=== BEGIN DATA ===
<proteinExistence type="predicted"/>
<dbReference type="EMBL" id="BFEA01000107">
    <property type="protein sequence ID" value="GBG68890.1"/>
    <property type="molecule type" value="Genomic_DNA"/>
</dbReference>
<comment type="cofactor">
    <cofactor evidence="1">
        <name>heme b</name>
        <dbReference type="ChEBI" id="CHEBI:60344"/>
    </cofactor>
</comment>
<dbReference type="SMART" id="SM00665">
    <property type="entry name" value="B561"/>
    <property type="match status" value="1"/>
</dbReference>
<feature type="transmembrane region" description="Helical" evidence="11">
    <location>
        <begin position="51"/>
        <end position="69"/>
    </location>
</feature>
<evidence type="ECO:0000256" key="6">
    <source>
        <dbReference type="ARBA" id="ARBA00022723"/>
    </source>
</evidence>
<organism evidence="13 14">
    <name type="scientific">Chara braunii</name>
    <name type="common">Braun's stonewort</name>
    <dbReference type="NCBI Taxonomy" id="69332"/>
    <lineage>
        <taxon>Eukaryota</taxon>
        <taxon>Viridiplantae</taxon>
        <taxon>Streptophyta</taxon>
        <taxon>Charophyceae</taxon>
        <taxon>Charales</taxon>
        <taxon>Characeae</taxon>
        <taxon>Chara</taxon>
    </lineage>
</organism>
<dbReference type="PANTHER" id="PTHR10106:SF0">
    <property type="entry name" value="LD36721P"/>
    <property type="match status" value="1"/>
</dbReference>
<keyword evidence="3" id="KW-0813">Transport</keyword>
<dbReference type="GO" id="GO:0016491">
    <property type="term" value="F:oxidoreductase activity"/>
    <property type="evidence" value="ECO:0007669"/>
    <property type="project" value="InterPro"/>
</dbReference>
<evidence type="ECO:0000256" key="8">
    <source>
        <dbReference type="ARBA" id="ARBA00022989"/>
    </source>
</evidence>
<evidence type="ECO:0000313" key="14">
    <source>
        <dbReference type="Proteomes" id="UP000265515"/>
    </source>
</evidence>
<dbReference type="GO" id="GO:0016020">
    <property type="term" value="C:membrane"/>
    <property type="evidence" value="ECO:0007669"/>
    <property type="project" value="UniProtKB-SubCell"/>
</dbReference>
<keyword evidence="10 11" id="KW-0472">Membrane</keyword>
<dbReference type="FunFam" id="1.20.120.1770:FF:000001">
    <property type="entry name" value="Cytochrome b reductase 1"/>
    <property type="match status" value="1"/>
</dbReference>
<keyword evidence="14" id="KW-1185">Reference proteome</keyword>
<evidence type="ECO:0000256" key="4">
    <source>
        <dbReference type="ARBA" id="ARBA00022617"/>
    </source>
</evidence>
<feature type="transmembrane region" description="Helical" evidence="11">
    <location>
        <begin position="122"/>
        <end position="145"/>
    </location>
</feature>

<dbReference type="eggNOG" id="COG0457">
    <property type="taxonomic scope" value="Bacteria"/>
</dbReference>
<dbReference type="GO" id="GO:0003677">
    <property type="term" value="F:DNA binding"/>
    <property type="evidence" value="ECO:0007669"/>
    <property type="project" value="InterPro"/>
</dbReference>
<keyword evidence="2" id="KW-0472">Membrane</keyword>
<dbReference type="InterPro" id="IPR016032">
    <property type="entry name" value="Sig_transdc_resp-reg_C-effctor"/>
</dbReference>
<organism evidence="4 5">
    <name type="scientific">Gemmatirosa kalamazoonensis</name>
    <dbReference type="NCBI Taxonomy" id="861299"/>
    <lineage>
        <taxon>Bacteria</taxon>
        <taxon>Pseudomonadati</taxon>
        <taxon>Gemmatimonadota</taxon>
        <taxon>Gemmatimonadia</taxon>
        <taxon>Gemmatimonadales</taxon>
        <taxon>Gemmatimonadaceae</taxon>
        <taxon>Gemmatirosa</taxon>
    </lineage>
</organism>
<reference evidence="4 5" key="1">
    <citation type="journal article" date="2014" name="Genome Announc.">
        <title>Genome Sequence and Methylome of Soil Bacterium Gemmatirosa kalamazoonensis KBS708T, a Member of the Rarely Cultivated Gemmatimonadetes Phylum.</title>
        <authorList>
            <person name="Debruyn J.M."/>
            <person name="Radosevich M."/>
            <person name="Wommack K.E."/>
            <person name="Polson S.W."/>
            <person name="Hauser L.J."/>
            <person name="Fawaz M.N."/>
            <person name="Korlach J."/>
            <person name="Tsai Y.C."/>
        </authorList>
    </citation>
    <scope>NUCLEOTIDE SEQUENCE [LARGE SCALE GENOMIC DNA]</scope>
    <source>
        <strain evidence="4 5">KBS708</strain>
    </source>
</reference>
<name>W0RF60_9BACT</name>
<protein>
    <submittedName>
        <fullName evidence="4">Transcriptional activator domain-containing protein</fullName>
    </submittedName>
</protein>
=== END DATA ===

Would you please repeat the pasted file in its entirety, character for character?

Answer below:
<proteinExistence type="predicted"/>
<dbReference type="EMBL" id="BFEA01000107">
    <property type="protein sequence ID" value="GBG68890.1"/>
    <property type="molecule type" value="Genomic_DNA"/>
</dbReference>
<comment type="cofactor">
    <cofactor evidence="1">
        <name>heme b</name>
        <dbReference type="ChEBI" id="CHEBI:60344"/>
    </cofactor>
</comment>
<dbReference type="SMART" id="SM00665">
    <property type="entry name" value="B561"/>
    <property type="match status" value="1"/>
</dbReference>
<feature type="transmembrane region" description="Helical" evidence="11">
    <location>
        <begin position="51"/>
        <end position="69"/>
    </location>
</feature>
<evidence type="ECO:0000256" key="6">
    <source>
        <dbReference type="ARBA" id="ARBA00022723"/>
    </source>
</evidence>
<organism evidence="13 14">
    <name type="scientific">Chara braunii</name>
    <name type="common">Braun's stonewort</name>
    <dbReference type="NCBI Taxonomy" id="69332"/>
    <lineage>
        <taxon>Eukaryota</taxon>
        <taxon>Viridiplantae</taxon>
        <taxon>Streptophyta</taxon>
        <taxon>Charophyceae</taxon>
        <taxon>Charales</taxon>
        <taxon>Characeae</taxon>
        <taxon>Chara</taxon>
    </lineage>
</organism>
<dbReference type="PANTHER" id="PTHR10106:SF0">
    <property type="entry name" value="LD36721P"/>
    <property type="match status" value="1"/>
</dbReference>
<keyword evidence="3" id="KW-0813">Transport</keyword>
<dbReference type="GO" id="GO:0016491">
    <property type="term" value="F:oxidoreductase activity"/>
    <property type="evidence" value="ECO:0007669"/>
    <property type="project" value="InterPro"/>
</dbReference>
<evidence type="ECO:0000256" key="8">
    <source>
        <dbReference type="ARBA" id="ARBA00022989"/>
    </source>
</evidence>
<evidence type="ECO:0000313" key="14">
    <source>
        <dbReference type="Proteomes" id="UP000265515"/>
    </source>
</evidence>
<dbReference type="GO" id="GO:0016020">
    <property type="term" value="C:membrane"/>
    <property type="evidence" value="ECO:0007669"/>
    <property type="project" value="UniProtKB-SubCell"/>
</dbReference>
<keyword evidence="10 11" id="KW-0472">Membrane</keyword>
<dbReference type="FunFam" id="1.20.120.1770:FF:000001">
    <property type="entry name" value="Cytochrome b reductase 1"/>
    <property type="match status" value="1"/>
</dbReference>
<keyword evidence="14" id="KW-1185">Reference proteome</keyword>
<evidence type="ECO:0000256" key="4">
    <source>
        <dbReference type="ARBA" id="ARBA00022617"/>
    </source>
</evidence>
<feature type="transmembrane region" description="Helical" evidence="11">
    <location>
        <begin position="122"/>
        <end position="145"/>
    </location>
</feature>

<dbReference type="eggNOG" id="COG0457">
    <property type="taxonomic scope" value="Bacteria"/>
</dbReference>
<dbReference type="GO" id="GO:0003677">
    <property type="term" value="F:DNA binding"/>
    <property type="evidence" value="ECO:0007669"/>
    <property type="project" value="InterPro"/>
</dbReference>
<keyword evidence="2" id="KW-0472">Membrane</keyword>
<dbReference type="InterPro" id="IPR016032">
    <property type="entry name" value="Sig_transdc_resp-reg_C-effctor"/>
</dbReference>
<organism evidence="4 5">
    <name type="scientific">Gemmatirosa kalamazoonensis</name>
    <dbReference type="NCBI Taxonomy" id="861299"/>
    <lineage>
        <taxon>Bacteria</taxon>
        <taxon>Pseudomonadati</taxon>
        <taxon>Gemmatimonadota</taxon>
        <taxon>Gemmatimonadia</taxon>
        <taxon>Gemmatimonadales</taxon>
        <taxon>Gemmatimonadaceae</taxon>
        <taxon>Gemmatirosa</taxon>
    </lineage>
</organism>
<reference evidence="4 5" key="1">
    <citation type="journal article" date="2014" name="Genome Announc.">
        <title>Genome Sequence and Methylome of Soil Bacterium Gemmatirosa kalamazoonensis KBS708T, a Member of the Rarely Cultivated Gemmatimonadetes Phylum.</title>
        <authorList>
            <person name="Debruyn J.M."/>
            <person name="Radosevich M."/>
            <person name="Wommack K.E."/>
            <person name="Polson S.W."/>
            <person name="Hauser L.J."/>
            <person name="Fawaz M.N."/>
            <person name="Korlach J."/>
            <person name="Tsai Y.C."/>
        </authorList>
    </citation>
    <scope>NUCLEOTIDE SEQUENCE [LARGE SCALE GENOMIC DNA]</scope>
    <source>
        <strain evidence="4 5">KBS708</strain>
    </source>
</reference>
<name>W0RF60_9BACT</name>
<protein>
    <submittedName>
        <fullName evidence="4">Transcriptional activator domain-containing protein</fullName>
    </submittedName>
</protein>